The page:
– ErikHall
    Jul 7, 2023 at 13:56
  • $\begingroup$ @MS as for the low velocity thing. Nah, thats not worth it. You want to exploit the fact the Kinetic energy rises exponentially. 400 GeV is not a lot of energy for this kind of stuff. 800 isnt either. But a 800 GeV Beam is gonna do a lot more damage than a idk 0.001 GeV one. $\endgroup$
    – ErikHall
    Jul 7, 2023 at 13:57

Frame challenge: Less Clarketech required

Let's look at what this is weapon is doing, as stated. First, it is accelerating a particle up to super-high speeds without being the size of the Large Hadron Collider (LHC). Then it is converting said particle into antimatter at the instant that it leaves the muzzle and hurtles towards the enemy ship.

If the particle is accelerated to extraordinary speed (eg 0.999999 c, comparable to the LHC) then it gains immense kinetic energy due to special relativity increasing its mass, with this energy dissipated into the enemy ship it is shot into. If it is turned into antimatter then, when it interacts with an equivalent particle of normal matter, it will convert itself into a burst of gamma rays. The problem with doing both is that, all things being equal, damage output is much less than doing just one of them.

Let's look at the speed first. An old cathode ray tube, as found in pre-LCD TVs and monitors, shoots its electrons out at 0.1 c. It is not especially hard to get something that will shoot a particle out at 0.98 c without any need for extremely lengthy hardware or repeating-loop portals, and it will consume many, many orders of magnitude less power than accelerating a particle up to LHC speeds. (Feel free to work out the maths if anyone feels like it - I'm going to be really conservative and figure it will require about a million times less energy to reach 0.98 c vs 0.999999 c, but I suspect it's more like billions.) In terms of targeting a distant enemy ship, 0.98 c is practically as good as 0.99 c or 0.999999 c. The huge advantage is that by accepting an infinitesimally lower "muzzle velocity", your rate of fire for a given power input will be at least a million times greater. Which means that you get a million times more particles hitting the enemy ship.

Without the second piece of Clarketech, this would not be especially useful - a million times more low energy particles will do less damage than a single super-high-energy one. However, these are not normal particles, due to the second piece of Clarketech these are antimatter particles. (Yes, this second piece of technology, unless it has truly obscene power requirements, is a source of effectively infinite energy.) Bombard anything with a million particles of antimatter and it will have a very bad day, much worse than it would have with one super-high-energy antimatter particle.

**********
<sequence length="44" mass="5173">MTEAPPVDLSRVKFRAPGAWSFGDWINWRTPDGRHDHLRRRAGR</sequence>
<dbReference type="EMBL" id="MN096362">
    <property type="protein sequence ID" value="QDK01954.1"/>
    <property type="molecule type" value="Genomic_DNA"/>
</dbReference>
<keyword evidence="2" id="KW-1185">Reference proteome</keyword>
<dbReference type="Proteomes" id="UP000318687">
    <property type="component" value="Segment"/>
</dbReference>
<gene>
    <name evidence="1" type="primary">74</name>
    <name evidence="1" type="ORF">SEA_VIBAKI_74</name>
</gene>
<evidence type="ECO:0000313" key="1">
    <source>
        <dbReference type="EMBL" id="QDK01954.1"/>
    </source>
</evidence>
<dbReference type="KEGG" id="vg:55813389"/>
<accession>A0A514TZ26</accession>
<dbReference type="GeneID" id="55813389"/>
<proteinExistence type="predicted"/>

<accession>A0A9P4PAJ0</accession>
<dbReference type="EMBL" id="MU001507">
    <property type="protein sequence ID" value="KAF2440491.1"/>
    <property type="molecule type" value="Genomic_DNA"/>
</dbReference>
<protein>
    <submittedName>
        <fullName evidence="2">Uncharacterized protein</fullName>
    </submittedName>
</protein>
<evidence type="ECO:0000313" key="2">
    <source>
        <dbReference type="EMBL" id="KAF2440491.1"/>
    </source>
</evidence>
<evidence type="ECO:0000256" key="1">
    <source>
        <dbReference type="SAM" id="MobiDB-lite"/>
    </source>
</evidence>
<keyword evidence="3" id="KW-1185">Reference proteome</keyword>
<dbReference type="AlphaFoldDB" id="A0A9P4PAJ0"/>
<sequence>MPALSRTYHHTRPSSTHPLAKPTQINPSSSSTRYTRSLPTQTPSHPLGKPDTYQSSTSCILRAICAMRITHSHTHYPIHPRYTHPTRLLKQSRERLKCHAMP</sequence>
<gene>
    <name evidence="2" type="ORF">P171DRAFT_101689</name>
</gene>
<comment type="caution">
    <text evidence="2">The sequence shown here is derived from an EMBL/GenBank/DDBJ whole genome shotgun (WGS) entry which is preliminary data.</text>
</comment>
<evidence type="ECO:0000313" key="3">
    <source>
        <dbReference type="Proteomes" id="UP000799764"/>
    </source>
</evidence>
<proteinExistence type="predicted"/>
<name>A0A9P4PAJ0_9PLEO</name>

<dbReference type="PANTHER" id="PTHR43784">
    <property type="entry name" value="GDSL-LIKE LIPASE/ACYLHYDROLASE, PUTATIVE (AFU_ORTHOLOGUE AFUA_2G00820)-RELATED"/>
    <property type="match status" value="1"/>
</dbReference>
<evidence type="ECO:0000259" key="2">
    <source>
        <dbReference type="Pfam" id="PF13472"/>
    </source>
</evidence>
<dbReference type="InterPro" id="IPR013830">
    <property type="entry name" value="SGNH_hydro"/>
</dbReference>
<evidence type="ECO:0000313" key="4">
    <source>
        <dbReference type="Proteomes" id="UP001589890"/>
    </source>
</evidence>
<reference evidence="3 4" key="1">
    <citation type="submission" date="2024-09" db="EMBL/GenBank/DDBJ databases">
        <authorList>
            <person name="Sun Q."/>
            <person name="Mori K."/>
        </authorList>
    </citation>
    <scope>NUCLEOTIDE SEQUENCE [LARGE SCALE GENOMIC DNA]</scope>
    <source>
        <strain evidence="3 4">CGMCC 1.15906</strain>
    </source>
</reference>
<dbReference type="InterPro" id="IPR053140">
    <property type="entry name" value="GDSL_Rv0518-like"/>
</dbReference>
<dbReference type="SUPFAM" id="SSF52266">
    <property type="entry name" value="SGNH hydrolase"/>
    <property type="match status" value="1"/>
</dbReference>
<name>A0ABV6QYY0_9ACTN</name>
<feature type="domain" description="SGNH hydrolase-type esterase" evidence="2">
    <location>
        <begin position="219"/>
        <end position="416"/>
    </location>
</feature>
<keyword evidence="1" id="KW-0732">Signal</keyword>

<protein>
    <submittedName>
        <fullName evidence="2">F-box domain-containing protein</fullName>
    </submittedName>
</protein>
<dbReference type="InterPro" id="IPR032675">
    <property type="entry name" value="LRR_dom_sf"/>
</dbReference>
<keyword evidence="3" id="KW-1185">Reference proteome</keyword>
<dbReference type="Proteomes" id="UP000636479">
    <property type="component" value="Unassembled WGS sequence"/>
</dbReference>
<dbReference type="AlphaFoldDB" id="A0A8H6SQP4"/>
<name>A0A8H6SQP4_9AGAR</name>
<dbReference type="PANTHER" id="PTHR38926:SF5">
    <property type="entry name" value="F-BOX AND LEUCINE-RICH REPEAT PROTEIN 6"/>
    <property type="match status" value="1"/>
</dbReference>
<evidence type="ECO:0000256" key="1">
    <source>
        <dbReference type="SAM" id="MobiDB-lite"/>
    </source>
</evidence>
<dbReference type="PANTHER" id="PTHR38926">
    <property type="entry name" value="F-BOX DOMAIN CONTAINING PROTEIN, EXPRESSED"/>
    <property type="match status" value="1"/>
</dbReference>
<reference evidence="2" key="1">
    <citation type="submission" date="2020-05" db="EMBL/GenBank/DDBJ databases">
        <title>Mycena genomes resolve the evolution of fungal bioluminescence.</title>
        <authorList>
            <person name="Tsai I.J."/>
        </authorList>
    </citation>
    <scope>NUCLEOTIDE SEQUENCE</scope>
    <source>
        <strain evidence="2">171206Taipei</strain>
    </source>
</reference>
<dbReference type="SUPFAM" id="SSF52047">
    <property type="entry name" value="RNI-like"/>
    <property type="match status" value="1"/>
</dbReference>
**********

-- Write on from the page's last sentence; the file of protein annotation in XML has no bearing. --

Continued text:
In summary - pick your favourite piece of Clarketech and ditch the other one, so your weapon is either relying on kinetic energy or matter/antimatter annihilation but not both. You may wish to consider that the portal generator, as written, is a near-perfect defensive shield, as I mentioned in the comments on the question. (If you do not want it to be a defensive shield then you need to make the maximum portal diameter very small and specify a handwavium reason why non-linked portals must have some minimum separation that prevents an array of them being used as a shield.) On the other hand, the matter-to-antimatter gizmo blatantly violates conservation of energy.

  • $\begingroup$ Could having the particles accelerate at a very minor angle relative to the portals not give you the best of both worlds? That way the particles pass through the accelerator X number of times before passing by the side of the exit portal. That would let you fire a constant stream of high-velocity antimatter, without the reduction in fire rate. $\endgroup$
    – M S
    Jul 7, 2023 at 11:22
  • $\begingroup$ And yeah I don't really like the idea of portals being OP shields. I'd probably say then that the energy costs scale drastically as portal surface area increases, meaning you could only cover a small amount of your ship in defensive portals, with precise placement and movement being used to reflect the most damaging incoming projectiles. $\endgroup$
    – M S
    Jul 7, 2023 at 11:24
  • 1
    $\begingroup$ @MS You said you wanted energy costs to scale drastically with size. If they scale any more drastically than the square of the radius, you're better off with multiple small ones. If they scale less than quadratically, you should go for one large portal instead. There is mathematically no way you can tweak the scaling to make it harder to defend a ship with these portals than your "regular" quadratic scaling. $\endgroup$
    – biziclop
    Jul 7, 2023 at 13:45
  • 1
    $\begingroup$ @MS Until someone invents the idea of using two generators. There is no mathematically sensible way to enforce this via energy cost tweaking. Even worse, the target could use a pair of portals to redirect the beam back to its source. $\endgroup$
    – biziclop
    Jul 7, 2023 at 21:52
  • 1
    $\begingroup$ @MS So hang on, this generator that, and I'm quoting you here, "consumes relatively little energy", is somehow simultaneously also very expensive? And nobody in the whole universe has gone "hang on, energy is just energy, why don't we use a steam turbine?" My disbelief would be very far from suspended if I read this in a story. $\endgroup$
    – biziclop
    Jul 8, 2023 at 9:35

You must log in to answer this question.

Not the answer you're looking for? Browse other questions tagged .